Ancestry’s Deb Liu on 2024: ‘Ruthless prioritization’ is critical to success: Deb Liu, CEO and president of Ancestry, told Business Insider that the COVID-19 pandemic made them realize how important it is to pass on family memories because so many lost elderly relatives.
She mentioned that the passing of a loved one prompted her to seek out her uncle’s recollection of a tale from her family’s past. “That story is precious to me because it’s something I never knew,” remarked the woman. No one else will know that backstory, I thought to myself. What time was it? No. But simultaneously, would I have ever had the opportunity to capture that? While most of the genealogy is centered around archives and documents, according to Liu, it’s “about the stories and journeys people made,” like “how our parents came to America, how our great-grandparents traveled from there to here.”
By offering free and paid genealogical services and DNA testing, Ancestry aims to assist individuals in discovering their family tree roots. She added that new opportunities for several family members to explore their heritage together are something that Liu is looking forward to. Liu expressed her desire to meet clients where they are, even though she knows that Ancestry isn’t essential, particularly for those uncertain about their finances. Corporate America’s vision, strategy, and problems are explored in Business Insider’s year-end leadership package, “Looking Ahead 2024,” which includes Liu’s observations.
What are you looking forward to in 2024?
Expanding internationally and advancing DEI initiatives are two notable points. We’re always trying to expand our product’s reach to other parts of the world. Additionally, we aim to raise awareness of our DEI initiatives within and outside our platform. Our business and product will be strengthened by including varied voices and stories.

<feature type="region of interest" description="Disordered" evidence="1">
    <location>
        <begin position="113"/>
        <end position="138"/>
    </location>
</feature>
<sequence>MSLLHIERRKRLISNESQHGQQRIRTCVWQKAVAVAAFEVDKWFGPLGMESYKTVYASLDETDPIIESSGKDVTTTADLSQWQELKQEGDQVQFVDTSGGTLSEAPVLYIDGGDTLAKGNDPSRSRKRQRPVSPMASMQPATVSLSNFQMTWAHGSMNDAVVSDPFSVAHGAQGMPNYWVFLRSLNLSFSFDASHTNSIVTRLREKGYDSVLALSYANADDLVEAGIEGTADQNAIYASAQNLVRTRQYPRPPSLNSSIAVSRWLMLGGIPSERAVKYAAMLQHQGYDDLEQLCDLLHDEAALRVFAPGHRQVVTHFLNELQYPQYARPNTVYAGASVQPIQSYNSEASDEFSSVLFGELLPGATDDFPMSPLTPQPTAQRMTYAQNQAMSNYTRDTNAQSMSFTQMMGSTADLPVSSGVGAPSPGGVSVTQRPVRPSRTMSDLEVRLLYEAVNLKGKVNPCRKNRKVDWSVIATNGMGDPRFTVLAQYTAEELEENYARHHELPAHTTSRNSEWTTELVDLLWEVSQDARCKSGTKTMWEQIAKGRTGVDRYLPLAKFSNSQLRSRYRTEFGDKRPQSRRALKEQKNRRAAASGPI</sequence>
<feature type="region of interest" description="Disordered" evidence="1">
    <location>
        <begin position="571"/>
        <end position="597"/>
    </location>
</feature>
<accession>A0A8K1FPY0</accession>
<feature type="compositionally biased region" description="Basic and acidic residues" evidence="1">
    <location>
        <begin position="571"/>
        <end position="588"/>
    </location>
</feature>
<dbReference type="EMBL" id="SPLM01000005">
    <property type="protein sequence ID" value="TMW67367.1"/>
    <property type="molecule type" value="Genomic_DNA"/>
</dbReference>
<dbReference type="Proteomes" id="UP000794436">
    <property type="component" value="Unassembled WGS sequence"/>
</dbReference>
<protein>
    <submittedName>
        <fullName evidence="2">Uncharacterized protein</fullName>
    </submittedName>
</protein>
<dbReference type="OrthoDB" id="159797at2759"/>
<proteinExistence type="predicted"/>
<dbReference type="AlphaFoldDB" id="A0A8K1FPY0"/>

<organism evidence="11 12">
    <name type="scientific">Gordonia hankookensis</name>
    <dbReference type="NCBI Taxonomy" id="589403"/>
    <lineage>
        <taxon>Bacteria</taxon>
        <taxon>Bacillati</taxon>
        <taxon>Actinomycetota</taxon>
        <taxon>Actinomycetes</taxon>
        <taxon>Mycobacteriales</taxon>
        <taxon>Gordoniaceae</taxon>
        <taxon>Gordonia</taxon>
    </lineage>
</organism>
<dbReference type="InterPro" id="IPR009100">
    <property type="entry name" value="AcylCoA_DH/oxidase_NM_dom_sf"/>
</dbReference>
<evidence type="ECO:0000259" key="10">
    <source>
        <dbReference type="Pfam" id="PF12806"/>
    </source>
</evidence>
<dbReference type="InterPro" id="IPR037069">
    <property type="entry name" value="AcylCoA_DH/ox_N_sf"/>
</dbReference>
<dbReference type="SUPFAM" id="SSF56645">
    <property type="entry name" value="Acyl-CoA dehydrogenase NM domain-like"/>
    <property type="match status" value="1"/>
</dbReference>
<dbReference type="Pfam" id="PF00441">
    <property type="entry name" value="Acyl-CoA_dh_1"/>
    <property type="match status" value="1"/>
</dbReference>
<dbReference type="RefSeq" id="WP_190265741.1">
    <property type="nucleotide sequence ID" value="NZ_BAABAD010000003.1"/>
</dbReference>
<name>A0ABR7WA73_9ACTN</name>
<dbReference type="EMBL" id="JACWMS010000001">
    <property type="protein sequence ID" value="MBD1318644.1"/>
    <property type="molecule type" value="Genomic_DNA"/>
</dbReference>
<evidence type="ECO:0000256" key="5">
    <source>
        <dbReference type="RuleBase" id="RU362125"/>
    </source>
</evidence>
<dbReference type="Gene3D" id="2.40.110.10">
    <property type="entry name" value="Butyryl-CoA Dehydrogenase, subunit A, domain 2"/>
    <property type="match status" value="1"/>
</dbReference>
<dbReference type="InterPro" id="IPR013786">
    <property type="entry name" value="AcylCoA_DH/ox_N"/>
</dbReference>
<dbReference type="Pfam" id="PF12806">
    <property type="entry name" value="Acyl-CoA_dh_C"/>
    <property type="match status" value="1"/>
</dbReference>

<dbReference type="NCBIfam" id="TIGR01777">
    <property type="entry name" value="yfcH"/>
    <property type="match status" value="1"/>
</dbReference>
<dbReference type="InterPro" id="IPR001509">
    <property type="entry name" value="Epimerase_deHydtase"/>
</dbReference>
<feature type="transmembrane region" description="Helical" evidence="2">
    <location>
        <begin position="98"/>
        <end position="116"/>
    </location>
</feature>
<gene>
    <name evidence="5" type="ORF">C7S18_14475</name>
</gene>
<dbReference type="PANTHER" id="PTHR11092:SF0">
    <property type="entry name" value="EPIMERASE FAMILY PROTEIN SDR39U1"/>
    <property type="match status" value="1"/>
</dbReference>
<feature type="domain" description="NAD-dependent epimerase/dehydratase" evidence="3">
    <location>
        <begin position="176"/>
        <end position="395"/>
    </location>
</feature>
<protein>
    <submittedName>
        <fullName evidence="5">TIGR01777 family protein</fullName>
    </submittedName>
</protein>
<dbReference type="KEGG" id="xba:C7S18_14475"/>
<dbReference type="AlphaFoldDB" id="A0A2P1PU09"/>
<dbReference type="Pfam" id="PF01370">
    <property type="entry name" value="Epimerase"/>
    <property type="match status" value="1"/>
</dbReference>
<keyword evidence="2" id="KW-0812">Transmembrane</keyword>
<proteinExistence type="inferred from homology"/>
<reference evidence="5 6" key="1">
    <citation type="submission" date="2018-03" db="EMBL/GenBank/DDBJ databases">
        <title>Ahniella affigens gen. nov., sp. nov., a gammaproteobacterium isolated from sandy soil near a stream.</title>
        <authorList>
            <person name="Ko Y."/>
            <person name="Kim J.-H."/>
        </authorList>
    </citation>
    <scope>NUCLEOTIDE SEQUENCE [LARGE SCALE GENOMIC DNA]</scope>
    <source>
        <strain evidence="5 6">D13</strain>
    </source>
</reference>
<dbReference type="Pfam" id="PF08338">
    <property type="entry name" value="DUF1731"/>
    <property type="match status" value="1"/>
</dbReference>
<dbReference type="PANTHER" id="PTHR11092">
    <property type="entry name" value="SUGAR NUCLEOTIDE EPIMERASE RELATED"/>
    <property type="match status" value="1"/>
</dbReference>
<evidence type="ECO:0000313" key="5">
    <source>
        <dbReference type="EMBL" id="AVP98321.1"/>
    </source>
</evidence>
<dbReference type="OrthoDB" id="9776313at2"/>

How can we ensure that individuals like you and Liu, who are both of East Asian origin, have access to the identical high-quality records that you have, for example, from a parish in Cornwall?
To ensure that people of all races and ethnicities can use the product to its full potential, we are actively working to make it more inclusive. Respect for one’s Ancestry runs deep among them.
The persistent unpredictability of the economy is the source of my most significant concern. Given that Ancestry is a subscription-based business, it is only natural that we rely on the consistency and confidence of our clients to justify their commitment to our service. However, we are not always sure where our customers will be because of the growing geopolitical instability and the financial issues they face, such as the debt they have on their credit cards and their households.
What is one thing you got right in 2023?
Ancestry’s Deb Liu on 2024: Ruthless prioritization is paramount. As you can see, technology businesses are removing the components that aren’t functioning well, and we are not an exception to this trend. We have merely stated, “Hey, we have accomplished a great deal.” Let’s figure out what will be successful and put our money into those things. Take the time to comprehend them.
The second half of this year was spent putting together a scorecard for the team. We made it a daily habit to review that scorecard. Such a high concentration level gives you much momentum once version one is released. You receive feedback from customers.
If it takes eighteen months to construct anything, you will receive feedback once you have published it. And suddenly, you will be required to iterate. We decided to get it out in half a year. Then, figure out the input needed to construct versions two and three.
This year’s efforts have resulted in a road map for 2024 that is far more accurate.
What’s one thing you got wrong in 2023?
Ancestry’s Deb Liu in 2024: To attempt to do too much is a simple task. The phrase “ruthless prioritization” is something that I wish we had done earlier in the year. Although we arrived at the point where we needed to make a call to obtain the route plan for the year 2024, I wish we hadn’t waited. It is simple to let things pass when you say, “We can just manually do X for a while.”
The longer you wait, however, the more difficult it becomes, and it never becomes simpler. On my team’s behalf, I asked, “What is the future you wish you’d done today. Even while it is simple for a leadership team to say, “Next year, we want to do X,” I posed the following question. “Imagine that this same group has been sitting here for five years.” And what is it that they wish we would want to do? Choosing long-term success over short-term delivery or development is simple and straightforward. That is the continual touchstone that we use, saying, “Let’s ask our future selves what they wish we did today,” and that is precisely what we should do.